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Ruth married Donald on the same day that she executed a will. Ruth died the following day. Donald was appointed personal representative, and the will was informally admitted to probate. Jennifer, Ruth’s daughter, filed a petition for a formal adjudication of intestacy and for her appointment as personal representative, alleging that Ruth lacked the capacity to execute the will. The probate court denied Jennifer’s petition and admitted the will to probate, concluding that Donald sustained his burden of showing due execution of the will and that Jennifer failed to prove the absence of testamentary capacity by a preponderance of the evidence. The Supreme Court affirmed, holding that the probate court did not err in its evidentiary rulings and did not err in finding that Ruth had the requisite testamentary capacity to execute a will.View "Estate of O'Brien-Hamel" on Justia Law

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The State of Alabama, the Alabama Department of Finance, and the Comptroller of the State of Alabama, nonparties to the underlying action, appealed a circuit court order denying the State's motion to intervene as of right. Mrs. Frances Ann Yarbrough died intestate with no heirs that were in the line of descendant distribution. As a result, her assets escheated to the State of Alabama. The Supreme Court ordered the Estate to pay certain expenses of the Estate, and then to pay the balance of the Estate's funds to the State of Alabama. In that same order, the Court ordered the State of Alabama to pay the escheated funds to the St. Clair County's Circuit Clerk's office to be used by the Clerk 'to rehire some of the employees lost to proration.' The State, through its counsel Mr. Bledsoe, stated that the Estate's escheated funds must be used or applied in furtherance of education in accordance with the Alabama Constitution.Through counsel, Mr. Bledsoe, declared that there was no objection to disbursing the Estate's escheated assets to the Pell City Board of Education and the St. Clair County Board of Education. Based on that representation, the Estate moved the Supreme Court to Alter, Amend, or Vacate its earlier order to direct the State to pay the Estate's escheated assets to the Pell City Board of Education and the St. Clair County Board of Education. The State objected to the Supreme Court's order. In turn, the Supreme Court treated the objection as a Motion to Alter, Amend, or Vacate, filed it with the circuit clerk, and set the matter for a hearing. Because the State was not a party to this matter, the State did not receive direct notice of the hearing. The Estate's counsel, Ms. Williams, however, provided the State notice of the hearing by e-mail to Mr. Bledsoe. The State did not appear at the hearing, and the Supreme Court denied the relief requested by the State. The circuit court then denied the State's motion to intervene. Because the circuit court failed to follow the Supreme Court's order, it reversed the circuit court's order denying the State's motion to intervene. "The circuit court exceeded its authority in attempting to appropriate the escheated funds." All issues having been decided on both the motion to intervene and the underlying action, a judgment was rendered for the State. View "Alabama et al. v. Estate Yarbrough" on Justia Law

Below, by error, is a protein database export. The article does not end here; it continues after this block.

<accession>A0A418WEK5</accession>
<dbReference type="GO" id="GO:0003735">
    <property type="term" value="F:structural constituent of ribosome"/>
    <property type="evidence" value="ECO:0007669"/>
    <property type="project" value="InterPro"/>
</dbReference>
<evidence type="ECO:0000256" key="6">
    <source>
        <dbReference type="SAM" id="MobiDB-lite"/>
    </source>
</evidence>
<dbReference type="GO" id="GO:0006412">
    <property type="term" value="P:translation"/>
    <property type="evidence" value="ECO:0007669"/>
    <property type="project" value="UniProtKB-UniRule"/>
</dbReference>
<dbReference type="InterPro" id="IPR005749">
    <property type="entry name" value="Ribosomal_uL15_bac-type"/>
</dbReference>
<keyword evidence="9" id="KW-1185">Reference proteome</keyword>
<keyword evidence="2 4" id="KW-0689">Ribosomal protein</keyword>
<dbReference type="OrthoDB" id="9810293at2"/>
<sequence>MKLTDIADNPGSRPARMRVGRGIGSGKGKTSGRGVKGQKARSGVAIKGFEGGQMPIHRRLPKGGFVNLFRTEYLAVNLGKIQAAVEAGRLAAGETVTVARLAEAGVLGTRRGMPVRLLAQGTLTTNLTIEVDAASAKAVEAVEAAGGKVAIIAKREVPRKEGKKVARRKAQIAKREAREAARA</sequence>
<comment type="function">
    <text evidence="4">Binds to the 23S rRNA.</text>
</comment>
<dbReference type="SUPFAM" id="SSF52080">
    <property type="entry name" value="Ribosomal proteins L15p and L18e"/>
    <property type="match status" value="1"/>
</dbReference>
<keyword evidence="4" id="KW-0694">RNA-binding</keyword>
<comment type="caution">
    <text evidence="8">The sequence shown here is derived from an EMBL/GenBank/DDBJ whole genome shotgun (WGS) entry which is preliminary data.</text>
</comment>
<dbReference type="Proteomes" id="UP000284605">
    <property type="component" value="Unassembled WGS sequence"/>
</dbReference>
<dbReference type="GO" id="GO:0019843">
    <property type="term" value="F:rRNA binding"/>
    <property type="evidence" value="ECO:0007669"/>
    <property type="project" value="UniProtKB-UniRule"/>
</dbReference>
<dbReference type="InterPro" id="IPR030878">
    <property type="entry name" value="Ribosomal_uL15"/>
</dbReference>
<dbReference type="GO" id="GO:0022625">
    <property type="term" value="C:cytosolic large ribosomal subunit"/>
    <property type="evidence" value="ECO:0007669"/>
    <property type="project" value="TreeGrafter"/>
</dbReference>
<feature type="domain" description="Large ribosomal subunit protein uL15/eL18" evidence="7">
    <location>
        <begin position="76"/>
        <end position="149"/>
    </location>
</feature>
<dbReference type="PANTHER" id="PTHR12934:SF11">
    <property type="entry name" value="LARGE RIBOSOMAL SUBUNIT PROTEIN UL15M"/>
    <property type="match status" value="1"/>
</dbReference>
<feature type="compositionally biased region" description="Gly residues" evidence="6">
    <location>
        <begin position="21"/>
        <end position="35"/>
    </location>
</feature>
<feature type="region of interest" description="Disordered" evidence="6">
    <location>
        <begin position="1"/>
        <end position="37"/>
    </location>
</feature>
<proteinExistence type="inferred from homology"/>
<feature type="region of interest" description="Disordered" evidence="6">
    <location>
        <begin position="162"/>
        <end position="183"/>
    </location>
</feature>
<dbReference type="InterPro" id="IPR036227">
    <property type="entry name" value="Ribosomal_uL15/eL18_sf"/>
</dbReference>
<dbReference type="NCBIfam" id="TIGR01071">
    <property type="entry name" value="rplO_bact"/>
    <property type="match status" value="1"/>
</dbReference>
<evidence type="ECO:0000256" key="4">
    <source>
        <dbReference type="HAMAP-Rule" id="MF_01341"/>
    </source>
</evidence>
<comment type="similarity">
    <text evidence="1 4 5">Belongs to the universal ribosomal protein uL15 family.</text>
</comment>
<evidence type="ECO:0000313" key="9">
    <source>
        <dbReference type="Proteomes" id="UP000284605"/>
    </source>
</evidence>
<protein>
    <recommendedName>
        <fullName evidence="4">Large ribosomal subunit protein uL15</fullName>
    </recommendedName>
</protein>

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The administrators of Decedent’s estate listed residential real estate for sale. Decedent’s common law spouse objected to the proposed sale, claiming it was her marital home. The district court recognized the surviving spouses’s common law rights but nonetheless approved the sale. The buyers took possession and made improvements to the home. Thereafter, the court of appeals reversed and remanded for consideration of the homestead interest of the spouse. On remand, the district court gave the surviving spouse the option of taking possession of the home upon paying the buyers a substantial part of the cost of their improvements to the home or receiving the proceeds from the estate’s sale of the real estate. The Supreme Court affirmed as modified, holding (1) the surviving spouse could retake possession upon payment of the approximate value of the home before the improvements were made less any credit to which she was entitled from the buyers for rent during the period the spouse had been dispossessed; and (2) the spouse could transfer title to the buyers and receive the proceeds from the estate’s sale of the home plus credit for rent from the date of the conveyance to the buyers until the date of judgment.View "In re Estate of Waterman" on Justia Law

Posted in: Estate Planning